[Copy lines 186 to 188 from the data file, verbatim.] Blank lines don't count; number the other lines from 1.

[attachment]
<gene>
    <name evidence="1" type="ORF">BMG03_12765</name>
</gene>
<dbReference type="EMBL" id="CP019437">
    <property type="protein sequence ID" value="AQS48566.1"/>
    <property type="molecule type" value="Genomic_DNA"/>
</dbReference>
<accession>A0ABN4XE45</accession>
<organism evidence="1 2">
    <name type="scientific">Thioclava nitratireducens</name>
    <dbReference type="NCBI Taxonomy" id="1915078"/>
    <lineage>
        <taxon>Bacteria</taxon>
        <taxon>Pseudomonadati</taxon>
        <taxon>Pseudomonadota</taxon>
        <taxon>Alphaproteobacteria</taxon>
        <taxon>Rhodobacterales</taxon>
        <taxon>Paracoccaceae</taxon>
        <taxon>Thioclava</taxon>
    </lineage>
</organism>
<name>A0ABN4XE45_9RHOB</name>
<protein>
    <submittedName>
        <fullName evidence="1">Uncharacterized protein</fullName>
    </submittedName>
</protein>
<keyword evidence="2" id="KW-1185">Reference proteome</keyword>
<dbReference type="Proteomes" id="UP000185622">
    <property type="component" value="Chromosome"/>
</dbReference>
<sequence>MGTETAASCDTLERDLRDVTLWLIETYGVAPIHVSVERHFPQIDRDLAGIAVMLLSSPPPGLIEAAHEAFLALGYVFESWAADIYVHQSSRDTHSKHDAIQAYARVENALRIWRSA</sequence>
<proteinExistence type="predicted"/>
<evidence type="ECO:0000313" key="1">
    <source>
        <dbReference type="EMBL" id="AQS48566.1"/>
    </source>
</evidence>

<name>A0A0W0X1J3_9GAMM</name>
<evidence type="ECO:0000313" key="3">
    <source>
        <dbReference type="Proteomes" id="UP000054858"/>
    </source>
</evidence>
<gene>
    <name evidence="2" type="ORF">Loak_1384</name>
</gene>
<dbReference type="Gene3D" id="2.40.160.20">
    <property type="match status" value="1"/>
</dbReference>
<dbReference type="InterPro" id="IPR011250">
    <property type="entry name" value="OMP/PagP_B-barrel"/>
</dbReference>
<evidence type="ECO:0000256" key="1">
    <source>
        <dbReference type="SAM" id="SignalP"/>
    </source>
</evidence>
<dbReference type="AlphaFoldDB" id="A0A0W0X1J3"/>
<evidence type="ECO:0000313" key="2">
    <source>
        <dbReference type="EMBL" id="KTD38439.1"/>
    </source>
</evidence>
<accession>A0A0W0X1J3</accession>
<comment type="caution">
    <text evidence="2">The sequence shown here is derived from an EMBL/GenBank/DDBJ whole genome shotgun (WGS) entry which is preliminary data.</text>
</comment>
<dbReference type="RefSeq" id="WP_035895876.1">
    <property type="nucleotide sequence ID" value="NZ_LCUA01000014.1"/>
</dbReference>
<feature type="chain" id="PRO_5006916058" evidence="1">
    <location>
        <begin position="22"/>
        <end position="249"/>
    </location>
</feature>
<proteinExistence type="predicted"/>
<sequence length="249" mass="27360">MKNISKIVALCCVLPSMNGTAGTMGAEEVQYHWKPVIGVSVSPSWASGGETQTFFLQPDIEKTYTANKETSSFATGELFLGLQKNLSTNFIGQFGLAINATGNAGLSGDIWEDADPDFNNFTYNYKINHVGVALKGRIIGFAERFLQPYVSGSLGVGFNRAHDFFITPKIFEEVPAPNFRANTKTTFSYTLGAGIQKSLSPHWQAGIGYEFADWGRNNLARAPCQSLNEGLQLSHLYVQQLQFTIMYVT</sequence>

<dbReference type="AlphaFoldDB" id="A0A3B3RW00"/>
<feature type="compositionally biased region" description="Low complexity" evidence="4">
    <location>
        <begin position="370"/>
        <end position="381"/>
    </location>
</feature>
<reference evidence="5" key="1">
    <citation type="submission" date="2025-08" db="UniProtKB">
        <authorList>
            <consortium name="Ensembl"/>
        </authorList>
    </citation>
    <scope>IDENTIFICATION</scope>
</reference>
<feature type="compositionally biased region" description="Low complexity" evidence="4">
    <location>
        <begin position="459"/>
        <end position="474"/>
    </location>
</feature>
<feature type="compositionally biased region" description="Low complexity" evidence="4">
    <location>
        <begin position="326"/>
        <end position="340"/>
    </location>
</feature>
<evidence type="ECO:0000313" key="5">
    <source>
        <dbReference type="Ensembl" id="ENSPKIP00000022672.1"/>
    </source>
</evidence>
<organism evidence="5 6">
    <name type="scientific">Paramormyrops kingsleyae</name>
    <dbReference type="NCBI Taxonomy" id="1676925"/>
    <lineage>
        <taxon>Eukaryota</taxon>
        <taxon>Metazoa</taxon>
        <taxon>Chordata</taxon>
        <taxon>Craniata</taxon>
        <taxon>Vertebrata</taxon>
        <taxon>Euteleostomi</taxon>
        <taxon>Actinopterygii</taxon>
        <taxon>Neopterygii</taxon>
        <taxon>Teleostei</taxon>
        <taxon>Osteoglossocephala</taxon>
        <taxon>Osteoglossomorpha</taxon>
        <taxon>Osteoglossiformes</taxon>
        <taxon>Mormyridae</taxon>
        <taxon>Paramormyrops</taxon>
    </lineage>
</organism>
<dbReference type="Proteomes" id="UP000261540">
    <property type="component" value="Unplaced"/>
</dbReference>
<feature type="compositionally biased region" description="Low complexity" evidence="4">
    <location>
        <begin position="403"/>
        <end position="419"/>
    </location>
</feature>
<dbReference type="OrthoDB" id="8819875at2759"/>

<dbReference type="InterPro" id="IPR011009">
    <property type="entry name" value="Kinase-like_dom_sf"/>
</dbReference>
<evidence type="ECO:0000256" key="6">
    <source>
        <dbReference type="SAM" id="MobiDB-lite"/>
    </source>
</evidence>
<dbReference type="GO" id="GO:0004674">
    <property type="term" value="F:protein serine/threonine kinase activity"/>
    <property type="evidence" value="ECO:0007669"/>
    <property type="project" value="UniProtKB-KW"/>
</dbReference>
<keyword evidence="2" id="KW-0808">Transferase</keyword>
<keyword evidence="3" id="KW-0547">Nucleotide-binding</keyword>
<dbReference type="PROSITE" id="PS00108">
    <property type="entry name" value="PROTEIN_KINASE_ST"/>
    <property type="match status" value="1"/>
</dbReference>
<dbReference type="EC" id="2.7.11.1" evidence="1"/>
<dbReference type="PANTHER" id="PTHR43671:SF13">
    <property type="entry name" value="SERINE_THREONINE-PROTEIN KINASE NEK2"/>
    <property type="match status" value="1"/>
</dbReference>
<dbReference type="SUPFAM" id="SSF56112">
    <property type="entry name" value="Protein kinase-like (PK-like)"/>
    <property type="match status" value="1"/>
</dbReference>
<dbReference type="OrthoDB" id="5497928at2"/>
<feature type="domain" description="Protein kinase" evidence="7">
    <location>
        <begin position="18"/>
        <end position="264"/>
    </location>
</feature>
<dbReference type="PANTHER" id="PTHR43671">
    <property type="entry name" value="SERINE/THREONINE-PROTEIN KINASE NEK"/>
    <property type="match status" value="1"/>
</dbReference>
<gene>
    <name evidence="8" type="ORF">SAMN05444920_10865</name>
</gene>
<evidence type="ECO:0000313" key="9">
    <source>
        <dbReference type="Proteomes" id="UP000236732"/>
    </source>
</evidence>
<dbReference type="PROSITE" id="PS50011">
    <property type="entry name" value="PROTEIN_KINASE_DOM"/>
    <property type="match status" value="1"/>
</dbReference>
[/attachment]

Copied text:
        <dbReference type="Proteomes" id="UP000236732"/>
    </source>
</evidence>